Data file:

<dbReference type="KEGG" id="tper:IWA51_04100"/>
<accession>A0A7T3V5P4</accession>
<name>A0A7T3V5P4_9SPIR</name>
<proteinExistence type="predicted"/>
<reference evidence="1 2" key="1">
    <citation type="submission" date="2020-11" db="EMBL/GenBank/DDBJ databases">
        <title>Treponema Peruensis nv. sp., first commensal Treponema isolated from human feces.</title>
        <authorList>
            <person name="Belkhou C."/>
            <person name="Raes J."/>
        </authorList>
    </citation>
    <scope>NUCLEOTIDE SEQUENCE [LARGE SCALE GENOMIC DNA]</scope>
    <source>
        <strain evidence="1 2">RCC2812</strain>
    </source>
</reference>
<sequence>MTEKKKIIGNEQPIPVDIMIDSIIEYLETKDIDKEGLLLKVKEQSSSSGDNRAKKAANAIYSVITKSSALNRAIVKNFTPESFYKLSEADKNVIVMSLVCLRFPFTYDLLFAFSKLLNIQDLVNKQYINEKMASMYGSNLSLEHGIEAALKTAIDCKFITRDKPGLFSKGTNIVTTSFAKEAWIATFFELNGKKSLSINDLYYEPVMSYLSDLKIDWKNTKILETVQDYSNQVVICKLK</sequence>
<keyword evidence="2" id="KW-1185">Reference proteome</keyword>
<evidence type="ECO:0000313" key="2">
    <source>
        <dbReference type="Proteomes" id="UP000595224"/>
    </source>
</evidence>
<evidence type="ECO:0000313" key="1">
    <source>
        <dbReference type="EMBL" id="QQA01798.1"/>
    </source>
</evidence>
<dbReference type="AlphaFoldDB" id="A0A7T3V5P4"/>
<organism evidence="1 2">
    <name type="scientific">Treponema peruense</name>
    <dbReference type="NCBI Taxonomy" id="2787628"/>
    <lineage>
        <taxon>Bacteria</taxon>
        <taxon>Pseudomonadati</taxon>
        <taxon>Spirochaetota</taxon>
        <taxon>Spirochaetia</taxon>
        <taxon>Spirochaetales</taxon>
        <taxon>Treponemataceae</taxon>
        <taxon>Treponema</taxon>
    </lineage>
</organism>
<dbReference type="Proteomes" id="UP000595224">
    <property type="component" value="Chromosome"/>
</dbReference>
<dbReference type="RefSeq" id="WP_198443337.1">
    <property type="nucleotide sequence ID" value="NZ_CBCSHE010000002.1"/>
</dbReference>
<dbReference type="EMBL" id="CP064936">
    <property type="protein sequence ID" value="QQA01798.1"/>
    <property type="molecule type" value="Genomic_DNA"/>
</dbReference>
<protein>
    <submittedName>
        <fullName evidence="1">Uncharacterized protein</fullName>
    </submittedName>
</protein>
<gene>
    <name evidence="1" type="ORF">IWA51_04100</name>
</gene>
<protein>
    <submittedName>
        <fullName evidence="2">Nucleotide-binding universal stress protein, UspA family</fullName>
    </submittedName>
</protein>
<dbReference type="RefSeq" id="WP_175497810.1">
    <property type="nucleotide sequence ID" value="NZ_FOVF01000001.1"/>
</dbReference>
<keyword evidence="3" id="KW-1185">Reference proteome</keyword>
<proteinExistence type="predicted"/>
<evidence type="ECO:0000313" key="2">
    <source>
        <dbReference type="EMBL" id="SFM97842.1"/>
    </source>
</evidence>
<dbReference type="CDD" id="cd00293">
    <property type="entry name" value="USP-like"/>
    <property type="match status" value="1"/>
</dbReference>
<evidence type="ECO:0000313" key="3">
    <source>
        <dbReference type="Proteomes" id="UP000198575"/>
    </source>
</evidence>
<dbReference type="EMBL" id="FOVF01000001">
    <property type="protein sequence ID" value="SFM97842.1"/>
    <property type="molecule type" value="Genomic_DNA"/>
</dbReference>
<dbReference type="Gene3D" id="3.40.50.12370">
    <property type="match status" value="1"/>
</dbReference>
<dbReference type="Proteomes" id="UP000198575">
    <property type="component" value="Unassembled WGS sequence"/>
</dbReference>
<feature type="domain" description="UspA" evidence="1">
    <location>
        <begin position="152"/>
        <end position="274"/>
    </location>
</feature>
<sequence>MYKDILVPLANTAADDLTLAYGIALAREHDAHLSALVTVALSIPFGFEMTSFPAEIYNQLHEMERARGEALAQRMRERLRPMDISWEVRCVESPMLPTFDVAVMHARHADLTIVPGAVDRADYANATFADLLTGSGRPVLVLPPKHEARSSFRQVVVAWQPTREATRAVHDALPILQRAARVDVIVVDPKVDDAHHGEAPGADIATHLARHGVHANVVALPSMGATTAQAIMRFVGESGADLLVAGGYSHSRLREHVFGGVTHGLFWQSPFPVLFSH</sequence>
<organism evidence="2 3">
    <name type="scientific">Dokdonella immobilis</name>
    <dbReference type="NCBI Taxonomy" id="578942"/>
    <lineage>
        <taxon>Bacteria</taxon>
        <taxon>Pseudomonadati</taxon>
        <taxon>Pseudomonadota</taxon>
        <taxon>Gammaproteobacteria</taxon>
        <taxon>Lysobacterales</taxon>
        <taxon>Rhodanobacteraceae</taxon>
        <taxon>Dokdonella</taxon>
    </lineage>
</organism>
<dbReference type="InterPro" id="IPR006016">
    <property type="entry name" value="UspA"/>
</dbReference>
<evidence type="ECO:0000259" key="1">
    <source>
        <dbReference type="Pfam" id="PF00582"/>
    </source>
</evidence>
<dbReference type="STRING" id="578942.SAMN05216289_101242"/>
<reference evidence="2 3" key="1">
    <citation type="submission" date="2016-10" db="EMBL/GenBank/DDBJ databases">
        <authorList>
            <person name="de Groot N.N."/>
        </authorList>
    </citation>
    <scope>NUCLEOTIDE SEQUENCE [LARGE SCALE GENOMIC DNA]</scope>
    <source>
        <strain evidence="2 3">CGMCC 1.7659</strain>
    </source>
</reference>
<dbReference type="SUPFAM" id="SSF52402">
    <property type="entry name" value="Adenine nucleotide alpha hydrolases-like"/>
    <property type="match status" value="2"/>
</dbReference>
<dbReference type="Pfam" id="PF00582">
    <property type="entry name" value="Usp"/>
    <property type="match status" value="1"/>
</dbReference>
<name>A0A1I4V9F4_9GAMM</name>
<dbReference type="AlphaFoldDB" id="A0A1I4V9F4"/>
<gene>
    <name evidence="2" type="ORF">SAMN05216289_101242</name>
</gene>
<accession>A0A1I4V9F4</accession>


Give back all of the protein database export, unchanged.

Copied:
<dbReference type="KEGG" id="tper:IWA51_04100"/>
<accession>A0A7T3V5P4</accession>
<name>A0A7T3V5P4_9SPIR</name>
<proteinExistence type="predicted"/>
<reference evidence="1 2" key="1">
    <citation type="submission" date="2020-11" db="EMBL/GenBank/DDBJ databases">
        <title>Treponema Peruensis nv. sp., first commensal Treponema isolated from human feces.</title>
        <authorList>
            <person name="Belkhou C."/>
            <person name="Raes J."/>
        </authorList>
    </citation>
    <scope>NUCLEOTIDE SEQUENCE [LARGE SCALE GENOMIC DNA]</scope>
    <source>
        <strain evidence="1 2">RCC2812</strain>
    </source>
</reference>
<sequence>MTEKKKIIGNEQPIPVDIMIDSIIEYLETKDIDKEGLLLKVKEQSSSSGDNRAKKAANAIYSVITKSSALNRAIVKNFTPESFYKLSEADKNVIVMSLVCLRFPFTYDLLFAFSKLLNIQDLVNKQYINEKMASMYGSNLSLEHGIEAALKTAIDCKFITRDKPGLFSKGTNIVTTSFAKEAWIATFFELNGKKSLSINDLYYEPVMSYLSDLKIDWKNTKILETVQDYSNQVVICKLK</sequence>
<keyword evidence="2" id="KW-1185">Reference proteome</keyword>
<evidence type="ECO:0000313" key="2">
    <source>
        <dbReference type="Proteomes" id="UP000595224"/>
    </source>
</evidence>
<evidence type="ECO:0000313" key="1">
    <source>
        <dbReference type="EMBL" id="QQA01798.1"/>
    </source>
</evidence>
<dbReference type="AlphaFoldDB" id="A0A7T3V5P4"/>
<organism evidence="1 2">
    <name type="scientific">Treponema peruense</name>
    <dbReference type="NCBI Taxonomy" id="2787628"/>
    <lineage>
        <taxon>Bacteria</taxon>
        <taxon>Pseudomonadati</taxon>
        <taxon>Spirochaetota</taxon>
        <taxon>Spirochaetia</taxon>
        <taxon>Spirochaetales</taxon>
        <taxon>Treponemataceae</taxon>
        <taxon>Treponema</taxon>
    </lineage>
</organism>
<dbReference type="Proteomes" id="UP000595224">
    <property type="component" value="Chromosome"/>
</dbReference>
<dbReference type="RefSeq" id="WP_198443337.1">
    <property type="nucleotide sequence ID" value="NZ_CBCSHE010000002.1"/>
</dbReference>
<dbReference type="EMBL" id="CP064936">
    <property type="protein sequence ID" value="QQA01798.1"/>
    <property type="molecule type" value="Genomic_DNA"/>
</dbReference>
<protein>
    <submittedName>
        <fullName evidence="1">Uncharacterized protein</fullName>
    </submittedName>
</protein>
<gene>
    <name evidence="1" type="ORF">IWA51_04100</name>
</gene>
<protein>
    <submittedName>
        <fullName evidence="2">Nucleotide-binding universal stress protein, UspA family</fullName>
    </submittedName>
</protein>
<dbReference type="RefSeq" id="WP_175497810.1">
    <property type="nucleotide sequence ID" value="NZ_FOVF01000001.1"/>
</dbReference>
<keyword evidence="3" id="KW-1185">Reference proteome</keyword>
<proteinExistence type="predicted"/>
<evidence type="ECO:0000313" key="2">
    <source>
        <dbReference type="EMBL" id="SFM97842.1"/>
    </source>
</evidence>
<dbReference type="CDD" id="cd00293">
    <property type="entry name" value="USP-like"/>
    <property type="match status" value="1"/>
</dbReference>
<evidence type="ECO:0000313" key="3">
    <source>
        <dbReference type="Proteomes" id="UP000198575"/>
    </source>
</evidence>
<dbReference type="EMBL" id="FOVF01000001">
    <property type="protein sequence ID" value="SFM97842.1"/>
    <property type="molecule type" value="Genomic_DNA"/>
</dbReference>
<dbReference type="Gene3D" id="3.40.50.12370">
    <property type="match status" value="1"/>
</dbReference>
<dbReference type="Proteomes" id="UP000198575">
    <property type="component" value="Unassembled WGS sequence"/>
</dbReference>
<feature type="domain" description="UspA" evidence="1">
    <location>
        <begin position="152"/>
        <end position="274"/>
    </location>
</feature>
<sequence>MYKDILVPLANTAADDLTLAYGIALAREHDAHLSALVTVALSIPFGFEMTSFPAEIYNQLHEMERARGEALAQRMRERLRPMDISWEVRCVESPMLPTFDVAVMHARHADLTIVPGAVDRADYANATFADLLTGSGRPVLVLPPKHEARSSFRQVVVAWQPTREATRAVHDALPILQRAARVDVIVVDPKVDDAHHGEAPGADIATHLARHGVHANVVALPSMGATTAQAIMRFVGESGADLLVAGGYSHSRLREHVFGGVTHGLFWQSPFPVLFSH</sequence>
<organism evidence="2 3">
    <name type="scientific">Dokdonella immobilis</name>
    <dbReference type="NCBI Taxonomy" id="578942"/>
    <lineage>
        <taxon>Bacteria</taxon>
        <taxon>Pseudomonadati</taxon>
        <taxon>Pseudomonadota</taxon>
        <taxon>Gammaproteobacteria</taxon>
        <taxon>Lysobacterales</taxon>
        <taxon>Rhodanobacteraceae</taxon>
        <taxon>Dokdonella</taxon>
    </lineage>
</organism>
<dbReference type="InterPro" id="IPR006016">
    <property type="entry name" value="UspA"/>
</dbReference>
<evidence type="ECO:0000259" key="1">
    <source>
        <dbReference type="Pfam" id="PF00582"/>
    </source>
</evidence>
<dbReference type="STRING" id="578942.SAMN05216289_101242"/>
<reference evidence="2 3" key="1">
    <citation type="submission" date="2016-10" db="EMBL/GenBank/DDBJ databases">
        <authorList>
            <person name="de Groot N.N."/>
        </authorList>
    </citation>
    <scope>NUCLEOTIDE SEQUENCE [LARGE SCALE GENOMIC DNA]</scope>
    <source>
        <strain evidence="2 3">CGMCC 1.7659</strain>
    </source>
</reference>
<dbReference type="SUPFAM" id="SSF52402">
    <property type="entry name" value="Adenine nucleotide alpha hydrolases-like"/>
    <property type="match status" value="2"/>
</dbReference>
<dbReference type="Pfam" id="PF00582">
    <property type="entry name" value="Usp"/>
    <property type="match status" value="1"/>
</dbReference>
<name>A0A1I4V9F4_9GAMM</name>
<dbReference type="AlphaFoldDB" id="A0A1I4V9F4"/>
<gene>
    <name evidence="2" type="ORF">SAMN05216289_101242</name>
</gene>
<accession>A0A1I4V9F4</accession>